Awani Review

Complete News World

How was the moon formed?  Japan will have clues

How was the moon formed? Japan will have clues

The project director at the Japan Aerospace Exploration Agency said that the Lunar Exploration Intelligent Lander, or SLIM, which landed on the Moon last month, used its multi-band spectroscopic camera for four days to study the formation of rocks, and worked to examine lunar rocks. (JAXA), Shinichiro Sakai.

This lunar mission is Japan's first. The probe made a historically accurate landing on January 20, although it landed upside down. Its solar panels were initially unable to see the Sun and were turned off after brief contact with Earth. But on the eighth day, the probe began operating, allowing it to successfully reconnect with the Japan Aerospace Exploration Agency's command center on Earth.

A black-and-white image sent shortly after SLIM reactivated showed the moon's bumpy surface, with six boulders. The rover eventually obtained data on ten rocks in total, all named after dog breeds, such as Akitano, Beagle and Shibino.

“We hope that analyzing the rocks will lead us to the origin of the moon,” Sakai said. By comparing the mineral composition of lunar rocks to terrestrial rocks, one can discover whether the rocks have any elements in common. According to the “giant collision” hypothesis, the Moon was formed as a result of the Earth’s collision with another planet and the rotation of a smaller mass of these two planets.

The JAXA team expected SLIM to study and analyze just one rock. So obtaining data on ten rocks was cause for celebration, inspiring the team to further study the Moon's origins.

SLIM is currently in a state of “hibernation” for another lunar night that will last until the end of February. It is not yet known whether the probe and its spectrometer will survive the frigid temperatures during the night and whether they will be able to “wake up” when sunlight returns.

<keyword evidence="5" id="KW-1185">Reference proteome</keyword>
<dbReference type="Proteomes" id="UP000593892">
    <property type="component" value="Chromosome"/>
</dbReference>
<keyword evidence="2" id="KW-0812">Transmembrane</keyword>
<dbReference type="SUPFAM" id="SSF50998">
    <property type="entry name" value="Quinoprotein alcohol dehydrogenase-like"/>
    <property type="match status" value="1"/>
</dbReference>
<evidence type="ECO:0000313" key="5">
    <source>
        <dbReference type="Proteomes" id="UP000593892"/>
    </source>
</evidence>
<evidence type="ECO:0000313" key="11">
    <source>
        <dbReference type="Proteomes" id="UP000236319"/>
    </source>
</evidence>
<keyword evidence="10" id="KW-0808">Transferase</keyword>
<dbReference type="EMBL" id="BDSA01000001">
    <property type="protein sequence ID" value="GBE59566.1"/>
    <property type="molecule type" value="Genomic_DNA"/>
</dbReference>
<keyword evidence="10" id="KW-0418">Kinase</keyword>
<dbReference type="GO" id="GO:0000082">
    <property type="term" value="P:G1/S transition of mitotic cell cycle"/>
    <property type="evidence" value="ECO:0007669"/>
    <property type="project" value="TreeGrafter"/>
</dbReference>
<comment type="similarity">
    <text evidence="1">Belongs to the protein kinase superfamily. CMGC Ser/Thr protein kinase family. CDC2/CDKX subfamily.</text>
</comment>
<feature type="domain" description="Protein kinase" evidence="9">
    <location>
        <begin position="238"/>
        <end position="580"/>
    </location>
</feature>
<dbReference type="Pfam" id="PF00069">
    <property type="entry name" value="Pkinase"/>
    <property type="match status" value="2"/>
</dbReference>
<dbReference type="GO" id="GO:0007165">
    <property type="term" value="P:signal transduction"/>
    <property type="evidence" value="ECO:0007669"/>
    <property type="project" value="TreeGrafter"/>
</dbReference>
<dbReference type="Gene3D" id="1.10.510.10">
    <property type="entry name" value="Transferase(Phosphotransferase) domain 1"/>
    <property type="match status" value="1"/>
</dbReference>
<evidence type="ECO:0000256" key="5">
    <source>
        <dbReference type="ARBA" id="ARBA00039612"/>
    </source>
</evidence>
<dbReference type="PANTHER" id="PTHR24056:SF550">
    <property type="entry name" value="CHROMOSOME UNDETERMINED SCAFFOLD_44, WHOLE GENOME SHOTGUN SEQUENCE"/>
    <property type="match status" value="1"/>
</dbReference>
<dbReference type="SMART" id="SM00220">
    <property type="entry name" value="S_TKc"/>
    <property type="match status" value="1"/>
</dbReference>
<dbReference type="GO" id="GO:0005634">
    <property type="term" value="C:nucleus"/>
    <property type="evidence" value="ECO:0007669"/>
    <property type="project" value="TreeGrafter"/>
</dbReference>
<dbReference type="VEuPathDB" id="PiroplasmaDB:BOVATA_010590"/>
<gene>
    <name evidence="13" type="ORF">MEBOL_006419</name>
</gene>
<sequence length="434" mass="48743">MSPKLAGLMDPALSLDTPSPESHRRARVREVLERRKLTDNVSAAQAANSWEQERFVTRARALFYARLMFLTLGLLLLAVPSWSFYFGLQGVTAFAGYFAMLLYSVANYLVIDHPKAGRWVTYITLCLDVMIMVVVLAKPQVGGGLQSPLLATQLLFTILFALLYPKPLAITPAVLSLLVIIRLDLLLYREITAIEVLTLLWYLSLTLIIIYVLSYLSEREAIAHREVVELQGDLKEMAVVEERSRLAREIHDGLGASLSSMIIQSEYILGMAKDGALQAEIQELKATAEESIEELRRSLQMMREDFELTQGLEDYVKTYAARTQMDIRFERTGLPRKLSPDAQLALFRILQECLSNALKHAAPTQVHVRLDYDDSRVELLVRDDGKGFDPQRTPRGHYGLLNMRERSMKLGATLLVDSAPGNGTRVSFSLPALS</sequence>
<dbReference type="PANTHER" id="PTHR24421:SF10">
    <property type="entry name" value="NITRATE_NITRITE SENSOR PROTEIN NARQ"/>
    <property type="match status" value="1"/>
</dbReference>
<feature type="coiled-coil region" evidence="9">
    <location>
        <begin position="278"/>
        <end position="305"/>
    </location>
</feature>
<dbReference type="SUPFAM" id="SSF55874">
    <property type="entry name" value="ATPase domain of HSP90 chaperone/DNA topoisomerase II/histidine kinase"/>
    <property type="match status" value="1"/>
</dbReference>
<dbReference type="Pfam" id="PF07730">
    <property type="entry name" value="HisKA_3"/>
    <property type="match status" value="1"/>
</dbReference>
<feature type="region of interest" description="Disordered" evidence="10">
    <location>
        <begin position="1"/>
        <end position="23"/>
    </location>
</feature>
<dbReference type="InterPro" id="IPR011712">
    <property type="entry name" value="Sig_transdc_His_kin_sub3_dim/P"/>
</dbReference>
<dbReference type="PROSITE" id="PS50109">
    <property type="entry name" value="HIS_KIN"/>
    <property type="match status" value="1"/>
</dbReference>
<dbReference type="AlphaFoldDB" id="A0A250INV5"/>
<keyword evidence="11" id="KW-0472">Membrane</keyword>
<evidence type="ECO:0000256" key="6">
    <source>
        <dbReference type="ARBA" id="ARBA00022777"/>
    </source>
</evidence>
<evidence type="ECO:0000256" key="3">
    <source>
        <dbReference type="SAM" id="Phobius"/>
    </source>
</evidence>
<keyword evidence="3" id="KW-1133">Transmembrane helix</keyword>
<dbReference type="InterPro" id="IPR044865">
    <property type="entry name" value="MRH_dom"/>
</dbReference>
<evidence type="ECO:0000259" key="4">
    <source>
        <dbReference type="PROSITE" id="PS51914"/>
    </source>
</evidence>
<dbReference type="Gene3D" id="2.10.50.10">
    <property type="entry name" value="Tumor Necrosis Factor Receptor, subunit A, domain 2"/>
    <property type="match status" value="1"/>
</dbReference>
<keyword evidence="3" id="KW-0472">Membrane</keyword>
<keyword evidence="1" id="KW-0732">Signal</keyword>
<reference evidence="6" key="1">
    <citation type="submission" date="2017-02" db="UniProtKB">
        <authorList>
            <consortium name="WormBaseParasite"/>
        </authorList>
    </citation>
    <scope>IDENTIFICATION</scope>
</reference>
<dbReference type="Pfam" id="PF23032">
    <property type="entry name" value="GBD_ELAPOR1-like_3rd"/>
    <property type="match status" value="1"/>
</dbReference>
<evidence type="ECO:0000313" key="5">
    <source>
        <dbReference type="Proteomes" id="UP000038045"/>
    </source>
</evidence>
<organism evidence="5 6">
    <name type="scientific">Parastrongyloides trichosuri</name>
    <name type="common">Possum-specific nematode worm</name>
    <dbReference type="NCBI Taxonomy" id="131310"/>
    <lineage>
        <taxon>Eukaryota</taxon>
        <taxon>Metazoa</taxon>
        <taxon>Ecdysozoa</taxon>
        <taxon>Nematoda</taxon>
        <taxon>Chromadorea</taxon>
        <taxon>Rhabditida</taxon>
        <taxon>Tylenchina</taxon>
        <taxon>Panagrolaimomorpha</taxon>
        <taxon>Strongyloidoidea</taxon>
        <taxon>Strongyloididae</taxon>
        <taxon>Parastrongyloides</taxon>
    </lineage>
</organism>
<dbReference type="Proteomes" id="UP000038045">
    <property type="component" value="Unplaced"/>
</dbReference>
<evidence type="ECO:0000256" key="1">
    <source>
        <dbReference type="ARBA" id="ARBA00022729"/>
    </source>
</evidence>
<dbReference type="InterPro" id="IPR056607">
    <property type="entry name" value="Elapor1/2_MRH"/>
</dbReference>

See also  Here is our review of the “Detective Pikachu Returns” video game on Nintendo Switch

The probe landed about 55 meters from its target, near Shiuli Crater, an area covered in volcanic rock. This is the most accurate landing compared to previous lunar missions, which generally targeted flat areas at least ten kilometers wide.

If the lander had not experienced a last-minute failure in one of its two main engines, resulting in a more difficult landing than expected, the SLIM landing would have been made just a few meters from the target, the Japan Aerospace Exploration Agency estimates.

SLIM carried two independent probes that were launched just before landing, to record the landing, environment, and other lunar data. The two small probes completed their mission of recording SLIM's initial work and have since been retired.

Thanks to this landing on the moon, Japan became the fifth country to reach the moon, after the United States, the Soviet Union, China and India.